Heck, thinking about it, I may just do a "Red Bat: Cthulhu" now to make it official and all that. Of course I'll just give it up for free because of my distaste at the whole August Derleth and Disney trademark phenomena in our current age. Of course, the artist and the editor get paid because I like real copyright claims.

"Crawlspace is already a LARP"
I am actually paraphrasing here. My little sister, Caed (aka Mz Fenner), were having breakfast when we started talking about her beloved Zombie Walk, both as a coordinator and a contributor, at GenCon(s) over various years. Of course I started coming up with a per-spectacle spectacle which was basically a LARP, which I promised would be less than a page long. And the reason why I love her so much became evident.
"Crawlspace is already a LARP." she said, I think.
I paused for a breathe or two, then starting making notes from there. So five months before GenCon 2015, we were planning LARPS for GENCON 2016. I don't know the Zombie Walk crowd well, but I hope my Rat-Pack Vs Cthulhu friends will be amiable to me stage managing something called "Vegas Vs. Cthulhu," I could use their help.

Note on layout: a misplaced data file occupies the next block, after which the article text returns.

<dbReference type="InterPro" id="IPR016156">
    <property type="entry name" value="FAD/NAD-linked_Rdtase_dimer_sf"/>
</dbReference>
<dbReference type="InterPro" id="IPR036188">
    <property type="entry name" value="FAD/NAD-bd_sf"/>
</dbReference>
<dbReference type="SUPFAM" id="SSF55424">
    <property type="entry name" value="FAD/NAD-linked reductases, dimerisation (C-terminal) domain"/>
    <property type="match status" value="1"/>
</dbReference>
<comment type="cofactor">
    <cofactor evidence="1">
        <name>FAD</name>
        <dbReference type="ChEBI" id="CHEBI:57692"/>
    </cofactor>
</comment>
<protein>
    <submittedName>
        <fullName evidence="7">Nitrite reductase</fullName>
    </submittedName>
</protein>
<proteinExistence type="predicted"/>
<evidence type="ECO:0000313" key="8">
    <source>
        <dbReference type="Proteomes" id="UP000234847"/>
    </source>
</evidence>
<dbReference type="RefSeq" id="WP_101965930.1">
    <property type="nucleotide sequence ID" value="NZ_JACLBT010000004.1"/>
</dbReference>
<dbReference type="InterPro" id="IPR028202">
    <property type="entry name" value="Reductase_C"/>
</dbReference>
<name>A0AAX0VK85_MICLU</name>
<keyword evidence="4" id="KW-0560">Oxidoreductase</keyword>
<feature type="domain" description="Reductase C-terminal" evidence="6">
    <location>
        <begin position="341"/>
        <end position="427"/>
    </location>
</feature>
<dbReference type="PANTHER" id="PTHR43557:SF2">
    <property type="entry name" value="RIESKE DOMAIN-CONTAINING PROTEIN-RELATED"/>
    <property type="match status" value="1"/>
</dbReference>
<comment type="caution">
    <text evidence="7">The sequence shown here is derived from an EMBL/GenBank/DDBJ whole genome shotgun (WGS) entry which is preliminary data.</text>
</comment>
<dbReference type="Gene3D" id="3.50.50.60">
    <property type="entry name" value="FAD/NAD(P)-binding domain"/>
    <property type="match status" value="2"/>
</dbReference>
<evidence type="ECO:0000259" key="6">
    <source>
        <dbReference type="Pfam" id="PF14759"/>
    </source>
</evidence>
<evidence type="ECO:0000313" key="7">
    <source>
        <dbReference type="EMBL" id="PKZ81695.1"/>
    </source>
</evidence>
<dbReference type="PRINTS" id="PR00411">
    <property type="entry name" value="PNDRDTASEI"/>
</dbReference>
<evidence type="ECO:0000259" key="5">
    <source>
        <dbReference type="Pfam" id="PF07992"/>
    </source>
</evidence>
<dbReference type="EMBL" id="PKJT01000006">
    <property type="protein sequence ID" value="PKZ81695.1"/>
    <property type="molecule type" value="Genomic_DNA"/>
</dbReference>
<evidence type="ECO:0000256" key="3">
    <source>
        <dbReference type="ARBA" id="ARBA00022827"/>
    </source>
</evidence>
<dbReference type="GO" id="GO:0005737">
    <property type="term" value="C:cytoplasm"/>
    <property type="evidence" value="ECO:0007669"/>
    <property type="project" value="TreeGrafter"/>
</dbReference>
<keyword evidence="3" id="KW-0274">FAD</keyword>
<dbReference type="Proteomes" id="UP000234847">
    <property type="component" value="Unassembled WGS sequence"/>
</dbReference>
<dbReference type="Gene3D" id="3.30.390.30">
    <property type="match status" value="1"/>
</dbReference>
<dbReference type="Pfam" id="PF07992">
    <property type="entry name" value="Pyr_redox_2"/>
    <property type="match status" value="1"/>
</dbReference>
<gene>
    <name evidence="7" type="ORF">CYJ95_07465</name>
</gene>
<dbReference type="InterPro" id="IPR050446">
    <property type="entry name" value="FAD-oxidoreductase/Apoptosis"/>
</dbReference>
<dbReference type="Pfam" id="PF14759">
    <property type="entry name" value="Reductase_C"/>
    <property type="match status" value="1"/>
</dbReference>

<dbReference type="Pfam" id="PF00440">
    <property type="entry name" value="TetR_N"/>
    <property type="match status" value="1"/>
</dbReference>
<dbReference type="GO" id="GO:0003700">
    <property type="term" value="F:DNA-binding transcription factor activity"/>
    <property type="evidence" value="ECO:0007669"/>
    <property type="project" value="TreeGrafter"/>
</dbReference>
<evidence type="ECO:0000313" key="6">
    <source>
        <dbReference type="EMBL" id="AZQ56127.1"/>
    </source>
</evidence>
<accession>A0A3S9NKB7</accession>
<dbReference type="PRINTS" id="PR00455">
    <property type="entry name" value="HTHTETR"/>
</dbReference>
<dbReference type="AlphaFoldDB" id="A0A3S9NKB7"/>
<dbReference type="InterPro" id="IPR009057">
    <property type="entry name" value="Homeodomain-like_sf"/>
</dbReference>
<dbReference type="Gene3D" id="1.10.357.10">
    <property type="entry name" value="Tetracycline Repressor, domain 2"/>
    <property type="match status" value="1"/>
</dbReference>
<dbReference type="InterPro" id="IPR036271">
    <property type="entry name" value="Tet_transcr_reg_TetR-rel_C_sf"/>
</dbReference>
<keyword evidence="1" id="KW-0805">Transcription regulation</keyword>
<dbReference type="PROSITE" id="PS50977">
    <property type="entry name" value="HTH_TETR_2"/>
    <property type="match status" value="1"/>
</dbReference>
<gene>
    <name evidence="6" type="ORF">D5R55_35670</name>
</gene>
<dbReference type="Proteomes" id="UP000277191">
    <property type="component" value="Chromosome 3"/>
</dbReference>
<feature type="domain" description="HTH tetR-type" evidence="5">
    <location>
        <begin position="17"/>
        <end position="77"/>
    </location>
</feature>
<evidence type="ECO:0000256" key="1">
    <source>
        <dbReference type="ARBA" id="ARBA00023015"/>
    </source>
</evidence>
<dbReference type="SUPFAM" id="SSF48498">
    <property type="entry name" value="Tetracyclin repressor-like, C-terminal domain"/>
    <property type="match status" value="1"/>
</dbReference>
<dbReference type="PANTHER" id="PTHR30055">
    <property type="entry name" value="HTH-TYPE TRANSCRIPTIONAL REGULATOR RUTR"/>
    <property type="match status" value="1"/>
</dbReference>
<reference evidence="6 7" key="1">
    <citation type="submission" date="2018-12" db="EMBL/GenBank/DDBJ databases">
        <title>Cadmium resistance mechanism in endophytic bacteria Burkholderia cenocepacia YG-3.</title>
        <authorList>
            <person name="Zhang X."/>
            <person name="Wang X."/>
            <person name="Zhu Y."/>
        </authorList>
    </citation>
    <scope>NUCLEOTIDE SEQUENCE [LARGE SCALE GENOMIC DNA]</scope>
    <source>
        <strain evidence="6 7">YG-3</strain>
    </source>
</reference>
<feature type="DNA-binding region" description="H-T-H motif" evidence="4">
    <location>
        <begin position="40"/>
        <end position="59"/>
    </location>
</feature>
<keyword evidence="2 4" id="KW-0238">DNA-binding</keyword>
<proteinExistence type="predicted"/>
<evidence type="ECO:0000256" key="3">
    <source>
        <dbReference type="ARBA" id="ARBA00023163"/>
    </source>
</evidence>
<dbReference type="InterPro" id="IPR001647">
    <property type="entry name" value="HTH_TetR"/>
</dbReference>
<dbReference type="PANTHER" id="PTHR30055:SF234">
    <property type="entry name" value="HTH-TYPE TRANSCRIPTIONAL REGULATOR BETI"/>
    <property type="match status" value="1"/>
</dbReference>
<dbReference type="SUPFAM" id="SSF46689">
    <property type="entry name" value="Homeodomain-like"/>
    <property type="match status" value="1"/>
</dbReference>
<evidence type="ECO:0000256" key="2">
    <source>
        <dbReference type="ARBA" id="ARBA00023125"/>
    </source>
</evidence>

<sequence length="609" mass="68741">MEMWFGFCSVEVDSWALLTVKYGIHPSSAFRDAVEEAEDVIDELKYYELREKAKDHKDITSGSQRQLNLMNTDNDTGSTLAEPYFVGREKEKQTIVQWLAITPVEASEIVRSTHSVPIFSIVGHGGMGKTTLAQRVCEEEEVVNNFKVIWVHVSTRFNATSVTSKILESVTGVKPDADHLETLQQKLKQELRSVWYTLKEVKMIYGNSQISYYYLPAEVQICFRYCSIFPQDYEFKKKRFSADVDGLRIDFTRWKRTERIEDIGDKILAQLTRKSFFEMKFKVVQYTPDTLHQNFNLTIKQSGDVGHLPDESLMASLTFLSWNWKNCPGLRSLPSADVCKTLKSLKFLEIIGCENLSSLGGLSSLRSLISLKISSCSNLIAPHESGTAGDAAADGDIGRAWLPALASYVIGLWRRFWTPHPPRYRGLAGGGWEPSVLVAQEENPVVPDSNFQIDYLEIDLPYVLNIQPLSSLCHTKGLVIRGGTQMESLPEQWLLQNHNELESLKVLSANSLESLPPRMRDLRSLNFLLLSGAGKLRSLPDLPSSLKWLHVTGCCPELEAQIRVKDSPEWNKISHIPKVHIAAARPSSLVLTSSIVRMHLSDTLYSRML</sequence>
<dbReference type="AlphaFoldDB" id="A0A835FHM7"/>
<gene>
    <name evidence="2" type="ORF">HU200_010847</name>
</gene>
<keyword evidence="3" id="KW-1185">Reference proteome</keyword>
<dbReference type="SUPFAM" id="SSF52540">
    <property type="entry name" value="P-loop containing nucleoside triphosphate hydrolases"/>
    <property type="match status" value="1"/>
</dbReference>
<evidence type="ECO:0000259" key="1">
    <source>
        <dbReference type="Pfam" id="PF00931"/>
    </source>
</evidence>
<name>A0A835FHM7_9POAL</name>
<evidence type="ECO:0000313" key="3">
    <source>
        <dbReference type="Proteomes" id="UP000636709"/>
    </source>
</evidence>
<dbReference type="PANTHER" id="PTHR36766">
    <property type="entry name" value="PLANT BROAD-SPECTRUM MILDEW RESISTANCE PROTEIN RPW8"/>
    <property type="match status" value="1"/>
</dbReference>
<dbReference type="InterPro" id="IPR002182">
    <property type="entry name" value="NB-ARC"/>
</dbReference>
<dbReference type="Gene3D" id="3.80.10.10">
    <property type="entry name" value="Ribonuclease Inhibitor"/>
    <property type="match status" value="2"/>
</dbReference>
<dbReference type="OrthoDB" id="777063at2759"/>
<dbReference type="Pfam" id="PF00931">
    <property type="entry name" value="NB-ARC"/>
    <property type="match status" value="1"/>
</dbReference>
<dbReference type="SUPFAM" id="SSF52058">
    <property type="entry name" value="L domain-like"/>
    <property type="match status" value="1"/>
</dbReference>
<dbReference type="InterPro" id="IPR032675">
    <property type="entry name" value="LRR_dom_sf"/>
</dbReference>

Wednesday, May 13, 2015

Sasquatch of the Caribbean

A quick Crawlspace idea...

A band of pirates washed ashore on an island where there was once a Spanish colony, which now is deserted. There is even valuable items in the church, including a gold-encased crucifix. The huts are full of personal belongings and even modest money boxes are left behind...

Something is watching the Characters from the woods...

Tuesday, May 12, 2015

Wobble: Bits of Rho

This article is actually about the Rho Verse, not Pierre Rho the recurrent NPC in a couple Wobble game sessions. This universe is pretty well known among Wobblers because factions there have been Wobbling for about one hundred and seventy-five years, or so.

These dimensional travelers do not originate from Earth, instead seeming to have first began space-faring from a planet in the Sagittarius constellation. They are human as far as anybody can tell, and have amazing similarities to cultures of the Indian subcontinent on the Earth of Mu circa 1000BC-400AD.  Right around the time our world discovered the postage stamp and started fighting wars for opium trade routes, resident of the collection of worlds known as Greta Sansarum, or " ग्रेट संसारों " in its own language, has been exploring the verses.

These sixteen worlds, the Mahajanapada, are very technologically advanced, with faster-than-light travel between stars and short-range matter teleportation. Wobbling began as a side-effect of "teleportation" experiments gone awry. As far as anybody knows, these particular "Rhoesians," (for lack of a better term), are the most scientifically advanced beings outside of the Omega Verse, but that is despite their Wobbling efforts. For some reason, the Wobblers from these worlds just aren't doing very well at it.